(June 28, 2019) There was a time when I would have never considered serving frozen seafood, but experience has convinced me to change my stubborn ways.
Wrong choices are a given, the goal is to learn from them.
That being said, I have altered my approach and only use frozen shrimp. They are much more cost effective and yield a fabulous product.
In case you have not guessed, shrimp are the subject of the day.
Whenever one purchases shrimp, there is always a set of numbers divided by a slash. This number, called the count, tells you the size of the shrimp.
The count refers to the numbers of individual shrimp in one pound. So, if the label reads 16/20, you can expect to get 16 to 20 shrimp.
Each species of shrimp has their own characteristics and it is important for a chef to understand this. In other words, the flavor and texture of shrimp are influenced by the waters they come from and what they eat.
For example, wild shrimp feed on seaweed and crustaceans which gives them a more enriched taste and they also have thicker shells. This type of shrimp is great where the shrimp will be the “star” and not covered up with a heavy sauce.
In addition, the cooking time will need to be slightly increased if they are steamed with the shells.
Whether or not shrimp should be deveined is really not a consideration. Always devein shrimp whenever possible.
The black “vein” that runs along the back of the shrimp is actually its digestive tract. These veins are edible but if eaten they can taste gritty and dirty, particularly with larger shrimp.
If one is going to grill shrimp, it is advisable to brine them.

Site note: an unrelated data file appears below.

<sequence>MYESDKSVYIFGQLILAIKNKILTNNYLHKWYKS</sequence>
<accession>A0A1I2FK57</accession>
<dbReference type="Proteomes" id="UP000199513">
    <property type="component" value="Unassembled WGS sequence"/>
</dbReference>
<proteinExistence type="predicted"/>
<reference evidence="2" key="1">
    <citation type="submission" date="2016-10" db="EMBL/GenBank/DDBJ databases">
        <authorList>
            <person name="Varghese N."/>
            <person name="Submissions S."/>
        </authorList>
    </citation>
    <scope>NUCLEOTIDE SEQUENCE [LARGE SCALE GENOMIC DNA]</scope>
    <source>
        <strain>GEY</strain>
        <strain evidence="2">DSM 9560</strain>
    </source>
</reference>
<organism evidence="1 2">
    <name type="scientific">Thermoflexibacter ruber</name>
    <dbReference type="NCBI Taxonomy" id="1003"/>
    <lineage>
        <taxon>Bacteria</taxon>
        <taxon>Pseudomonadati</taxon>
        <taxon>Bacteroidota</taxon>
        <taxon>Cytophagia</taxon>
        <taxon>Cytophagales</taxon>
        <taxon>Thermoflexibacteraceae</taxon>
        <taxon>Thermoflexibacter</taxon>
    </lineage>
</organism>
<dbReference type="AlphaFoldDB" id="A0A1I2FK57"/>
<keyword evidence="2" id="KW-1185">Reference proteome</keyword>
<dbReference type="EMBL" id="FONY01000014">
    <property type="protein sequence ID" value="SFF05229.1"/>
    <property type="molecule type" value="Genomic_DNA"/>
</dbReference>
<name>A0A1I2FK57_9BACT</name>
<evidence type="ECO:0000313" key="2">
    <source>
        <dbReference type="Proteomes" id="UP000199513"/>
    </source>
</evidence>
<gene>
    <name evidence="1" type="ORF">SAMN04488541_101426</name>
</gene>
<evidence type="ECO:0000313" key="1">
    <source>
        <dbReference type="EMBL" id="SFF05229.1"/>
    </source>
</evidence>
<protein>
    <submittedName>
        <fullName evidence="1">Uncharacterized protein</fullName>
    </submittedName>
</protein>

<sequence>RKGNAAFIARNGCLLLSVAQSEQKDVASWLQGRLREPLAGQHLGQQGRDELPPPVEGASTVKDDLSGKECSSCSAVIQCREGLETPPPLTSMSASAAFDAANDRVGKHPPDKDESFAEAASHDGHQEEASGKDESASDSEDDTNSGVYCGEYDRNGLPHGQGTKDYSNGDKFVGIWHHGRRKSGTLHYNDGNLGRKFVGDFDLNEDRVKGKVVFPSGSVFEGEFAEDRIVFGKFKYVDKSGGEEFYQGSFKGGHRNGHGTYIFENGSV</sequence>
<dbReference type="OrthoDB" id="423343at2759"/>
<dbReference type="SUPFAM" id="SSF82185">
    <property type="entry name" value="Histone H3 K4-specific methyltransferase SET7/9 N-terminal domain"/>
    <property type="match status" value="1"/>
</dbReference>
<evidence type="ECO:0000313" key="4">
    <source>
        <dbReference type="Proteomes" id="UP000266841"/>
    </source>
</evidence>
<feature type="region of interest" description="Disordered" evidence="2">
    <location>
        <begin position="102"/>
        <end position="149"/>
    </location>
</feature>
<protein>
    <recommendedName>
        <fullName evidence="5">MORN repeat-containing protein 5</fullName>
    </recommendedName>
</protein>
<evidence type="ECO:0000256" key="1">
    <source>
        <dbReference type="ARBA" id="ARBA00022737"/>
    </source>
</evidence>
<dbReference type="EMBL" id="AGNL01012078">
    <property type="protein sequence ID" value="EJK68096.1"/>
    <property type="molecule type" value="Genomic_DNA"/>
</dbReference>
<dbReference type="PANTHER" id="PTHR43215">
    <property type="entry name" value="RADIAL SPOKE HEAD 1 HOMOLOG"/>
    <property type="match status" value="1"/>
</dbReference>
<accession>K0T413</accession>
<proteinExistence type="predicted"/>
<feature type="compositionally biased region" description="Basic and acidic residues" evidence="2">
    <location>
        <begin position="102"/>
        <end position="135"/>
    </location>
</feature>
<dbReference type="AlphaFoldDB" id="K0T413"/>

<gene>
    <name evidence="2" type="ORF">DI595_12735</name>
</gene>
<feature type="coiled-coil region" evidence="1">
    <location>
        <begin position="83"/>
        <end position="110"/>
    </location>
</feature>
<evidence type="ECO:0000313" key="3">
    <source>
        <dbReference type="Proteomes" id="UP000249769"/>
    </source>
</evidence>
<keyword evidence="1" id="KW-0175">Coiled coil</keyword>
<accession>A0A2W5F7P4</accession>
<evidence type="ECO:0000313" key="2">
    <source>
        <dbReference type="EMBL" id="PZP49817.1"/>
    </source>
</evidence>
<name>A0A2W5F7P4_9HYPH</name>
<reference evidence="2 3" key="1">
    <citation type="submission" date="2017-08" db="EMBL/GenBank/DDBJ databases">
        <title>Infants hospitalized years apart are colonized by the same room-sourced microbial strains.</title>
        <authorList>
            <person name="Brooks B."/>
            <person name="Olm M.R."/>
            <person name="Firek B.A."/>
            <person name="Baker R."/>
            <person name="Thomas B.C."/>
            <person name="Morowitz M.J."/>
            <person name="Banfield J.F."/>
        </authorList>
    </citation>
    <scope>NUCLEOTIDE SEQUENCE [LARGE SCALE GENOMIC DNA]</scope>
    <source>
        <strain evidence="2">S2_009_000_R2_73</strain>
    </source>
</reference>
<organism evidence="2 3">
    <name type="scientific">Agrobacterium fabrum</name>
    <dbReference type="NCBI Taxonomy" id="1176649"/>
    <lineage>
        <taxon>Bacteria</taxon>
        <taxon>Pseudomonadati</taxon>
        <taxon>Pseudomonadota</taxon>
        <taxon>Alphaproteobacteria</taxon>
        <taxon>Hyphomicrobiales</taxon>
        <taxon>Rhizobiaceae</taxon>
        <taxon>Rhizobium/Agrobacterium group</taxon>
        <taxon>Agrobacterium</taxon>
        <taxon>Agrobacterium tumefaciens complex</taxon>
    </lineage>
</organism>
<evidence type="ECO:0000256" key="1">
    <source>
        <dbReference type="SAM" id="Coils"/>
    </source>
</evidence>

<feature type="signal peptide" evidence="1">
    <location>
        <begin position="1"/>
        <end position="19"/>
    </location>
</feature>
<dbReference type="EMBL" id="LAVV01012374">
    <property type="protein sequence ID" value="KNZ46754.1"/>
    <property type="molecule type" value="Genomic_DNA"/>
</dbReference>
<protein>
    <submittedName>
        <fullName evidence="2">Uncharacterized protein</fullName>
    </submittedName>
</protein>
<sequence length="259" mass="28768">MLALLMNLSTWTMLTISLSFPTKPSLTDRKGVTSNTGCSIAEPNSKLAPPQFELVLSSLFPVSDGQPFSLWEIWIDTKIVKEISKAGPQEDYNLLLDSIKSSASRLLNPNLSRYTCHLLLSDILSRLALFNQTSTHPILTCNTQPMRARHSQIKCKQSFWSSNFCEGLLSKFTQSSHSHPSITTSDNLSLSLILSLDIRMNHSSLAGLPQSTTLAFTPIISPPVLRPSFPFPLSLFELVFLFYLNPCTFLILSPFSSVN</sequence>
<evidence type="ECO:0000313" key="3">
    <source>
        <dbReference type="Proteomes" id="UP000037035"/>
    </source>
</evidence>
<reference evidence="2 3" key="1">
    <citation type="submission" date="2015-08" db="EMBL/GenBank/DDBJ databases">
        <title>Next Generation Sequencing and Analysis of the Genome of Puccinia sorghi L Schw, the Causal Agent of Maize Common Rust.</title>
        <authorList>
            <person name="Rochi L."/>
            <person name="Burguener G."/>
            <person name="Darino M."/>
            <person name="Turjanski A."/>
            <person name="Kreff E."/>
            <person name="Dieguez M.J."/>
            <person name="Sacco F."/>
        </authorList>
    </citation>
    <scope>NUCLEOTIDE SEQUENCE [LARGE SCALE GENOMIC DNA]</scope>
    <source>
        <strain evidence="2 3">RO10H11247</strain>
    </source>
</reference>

Stir in 1/8 cup of kosher salt and 1/8 cup of sugar into 1 cup of boiling water. Add the dissolved mixture into a bowl of ice.
Place the raw shrimp into the bowl and refrigerate 40 to 60 minutes. Rinse well and continue with the grilling process.
Overcooking shrimp is the most common mistake for the novice chef. Shrimp should be cooked quickly in order to preserve their sweet, delicate flavors.
As soon as the flesh turns opaque, remove from the heat source. Place shrimp on a cooling rack to stop the cooking process.
A reminder of shrimp etiquette is always welcomed. If one orders a shrimp cocktail in a restaurant, an oyster fork should be provided and used. Do not pick up the shrimp with your fingers.
When eating Oriental dishes that include shrimp, remove the tail with a knife and fork and set it to the side of your plate or on a separate “discard plate” if one is provided.
Shrimp salad is a favorite at the beach and a few tips will ensure perfection. Celery and onions have a lot of natural moisture and it is imperative to remove this, otherwise, you will end up with a soggy mess after several hours.
Simply place the chopped vegetables in paper towels and squeeze out the excess liquid.
Also, presentation is just as important as the taste itself. Use 16/20 ct. shrimp and keep the shrimp whole as opposed to coarsely chopping them.
The salad will look much more elegant and will highlight the theme of shrimp.
If you are having a large gathering, consider serving a spoonful of shrimp salad on a Chinese soup spoon as a passed hors d’oeuvre. This will add a touch of sophistication and at the same time keep the costs down.
The Fourth of July is here and a special day deserves a special dish. Succulent shrimp salad topped with a dusting of Old Bay is sure to go over with a big “bang!” Enjoy.
2 pounds uncooked deveined shrimp (16-20 ct.)
1 cup Hellman’s mayonnaise
½ cup minced sweet onion
1 ½ cups chopped celery
several pinches Old Bay seasoning
1. Place shrimp in a bowl of cold water and remove shells and tails.
2. Steam shrimp over medium heat. As soon as they turn opaque, remove and place them on a cooling rack. This will help them cool down faster so they do not overcook. After they have cooled, blot with paper towels.
3. Using paper towels, squeeze out the excess liquid in the onions and celery.
4. In a large bowl, lightly toss the mayo, onions, celery and whole shrimp.
5. Add the Old Bay and again lightly toss. Refrigerate for 1 hour before serving.
6. Shrimp salad can be served with crackers or scoop chips.
Secret Ingredient – Experience. “The only source of knowledge is experience.”
– Albert Einstein